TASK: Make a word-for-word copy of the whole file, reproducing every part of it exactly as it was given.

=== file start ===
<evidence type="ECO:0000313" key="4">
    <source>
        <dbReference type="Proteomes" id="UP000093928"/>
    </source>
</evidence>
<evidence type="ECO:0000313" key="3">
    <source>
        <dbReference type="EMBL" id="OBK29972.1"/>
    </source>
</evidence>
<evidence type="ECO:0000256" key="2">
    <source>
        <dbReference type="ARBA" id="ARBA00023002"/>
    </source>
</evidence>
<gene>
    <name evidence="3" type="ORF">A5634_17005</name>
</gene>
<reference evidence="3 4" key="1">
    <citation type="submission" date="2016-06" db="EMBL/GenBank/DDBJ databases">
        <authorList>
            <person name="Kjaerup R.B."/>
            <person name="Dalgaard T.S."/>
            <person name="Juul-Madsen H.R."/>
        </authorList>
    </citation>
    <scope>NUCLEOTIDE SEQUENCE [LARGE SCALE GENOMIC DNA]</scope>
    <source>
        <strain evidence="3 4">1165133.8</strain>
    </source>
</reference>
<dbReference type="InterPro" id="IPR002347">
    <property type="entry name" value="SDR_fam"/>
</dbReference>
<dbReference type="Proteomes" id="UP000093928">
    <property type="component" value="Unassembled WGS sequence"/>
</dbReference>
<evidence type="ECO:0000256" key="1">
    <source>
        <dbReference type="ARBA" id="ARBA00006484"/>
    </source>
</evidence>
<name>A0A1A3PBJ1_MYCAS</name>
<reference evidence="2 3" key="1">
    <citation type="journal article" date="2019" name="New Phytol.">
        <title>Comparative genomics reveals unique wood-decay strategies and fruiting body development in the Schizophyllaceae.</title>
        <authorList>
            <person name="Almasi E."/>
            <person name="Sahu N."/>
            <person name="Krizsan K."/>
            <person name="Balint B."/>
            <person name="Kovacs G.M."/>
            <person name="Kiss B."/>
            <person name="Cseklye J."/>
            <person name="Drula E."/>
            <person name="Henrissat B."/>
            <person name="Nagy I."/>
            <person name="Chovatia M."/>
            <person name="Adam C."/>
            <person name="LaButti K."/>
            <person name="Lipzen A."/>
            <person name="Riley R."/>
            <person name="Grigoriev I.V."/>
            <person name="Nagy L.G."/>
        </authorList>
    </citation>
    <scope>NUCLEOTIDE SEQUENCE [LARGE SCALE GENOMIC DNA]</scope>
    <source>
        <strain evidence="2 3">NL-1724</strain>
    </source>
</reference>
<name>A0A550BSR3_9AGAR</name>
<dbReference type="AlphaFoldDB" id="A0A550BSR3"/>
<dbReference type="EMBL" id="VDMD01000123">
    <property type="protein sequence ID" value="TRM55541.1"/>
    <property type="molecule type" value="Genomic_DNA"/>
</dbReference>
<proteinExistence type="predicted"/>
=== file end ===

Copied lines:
<evidence type="ECO:0000313" key="4">
    <source>
        <dbReference type="Proteomes" id="UP000093928"/>
    </source>
</evidence>
<evidence type="ECO:0000313" key="3">
    <source>
        <dbReference type="EMBL" id="OBK29972.1"/>
    </source>
</evidence>
<evidence type="ECO:0000256" key="2">
    <source>
        <dbReference type="ARBA" id="ARBA00023002"/>
    </source>
</evidence>
<gene>
    <name evidence="3" type="ORF">A5634_17005</name>
</gene>
<reference evidence="3 4" key="1">
    <citation type="submission" date="2016-06" db="EMBL/GenBank/DDBJ databases">
        <authorList>
            <person name="Kjaerup R.B."/>
            <person name="Dalgaard T.S."/>
            <person name="Juul-Madsen H.R."/>
        </authorList>
    </citation>
    <scope>NUCLEOTIDE SEQUENCE [LARGE SCALE GENOMIC DNA]</scope>
    <source>
        <strain evidence="3 4">1165133.8</strain>
    </source>
</reference>
<dbReference type="InterPro" id="IPR002347">
    <property type="entry name" value="SDR_fam"/>
</dbReference>
<dbReference type="Proteomes" id="UP000093928">
    <property type="component" value="Unassembled WGS sequence"/>
</dbReference>
<evidence type="ECO:0000256" key="1">
    <source>
        <dbReference type="ARBA" id="ARBA00006484"/>
    </source>
</evidence>
<name>A0A1A3PBJ1_MYCAS</name>
<reference evidence="2 3" key="1">
    <citation type="journal article" date="2019" name="New Phytol.">
        <title>Comparative genomics reveals unique wood-decay strategies and fruiting body development in the Schizophyllaceae.</title>
        <authorList>
            <person name="Almasi E."/>
            <person name="Sahu N."/>
            <person name="Krizsan K."/>
            <person name="Balint B."/>
            <person name="Kovacs G.M."/>
            <person name="Kiss B."/>
            <person name="Cseklye J."/>
            <person name="Drula E."/>
            <person name="Henrissat B."/>
            <person name="Nagy I."/>
            <person name="Chovatia M."/>
            <person name="Adam C."/>
            <person name="LaButti K."/>
            <person name="Lipzen A."/>
            <person name="Riley R."/>
            <person name="Grigoriev I.V."/>
            <person name="Nagy L.G."/>
        </authorList>
    </citation>
    <scope>NUCLEOTIDE SEQUENCE [LARGE SCALE GENOMIC DNA]</scope>
    <source>
        <strain evidence="2 3">NL-1724</strain>
    </source>
</reference>
<name>A0A550BSR3_9AGAR</name>
<dbReference type="AlphaFoldDB" id="A0A550BSR3"/>
<dbReference type="EMBL" id="VDMD01000123">
    <property type="protein sequence ID" value="TRM55541.1"/>
    <property type="molecule type" value="Genomic_DNA"/>
</dbReference>
<proteinExistence type="predicted"/>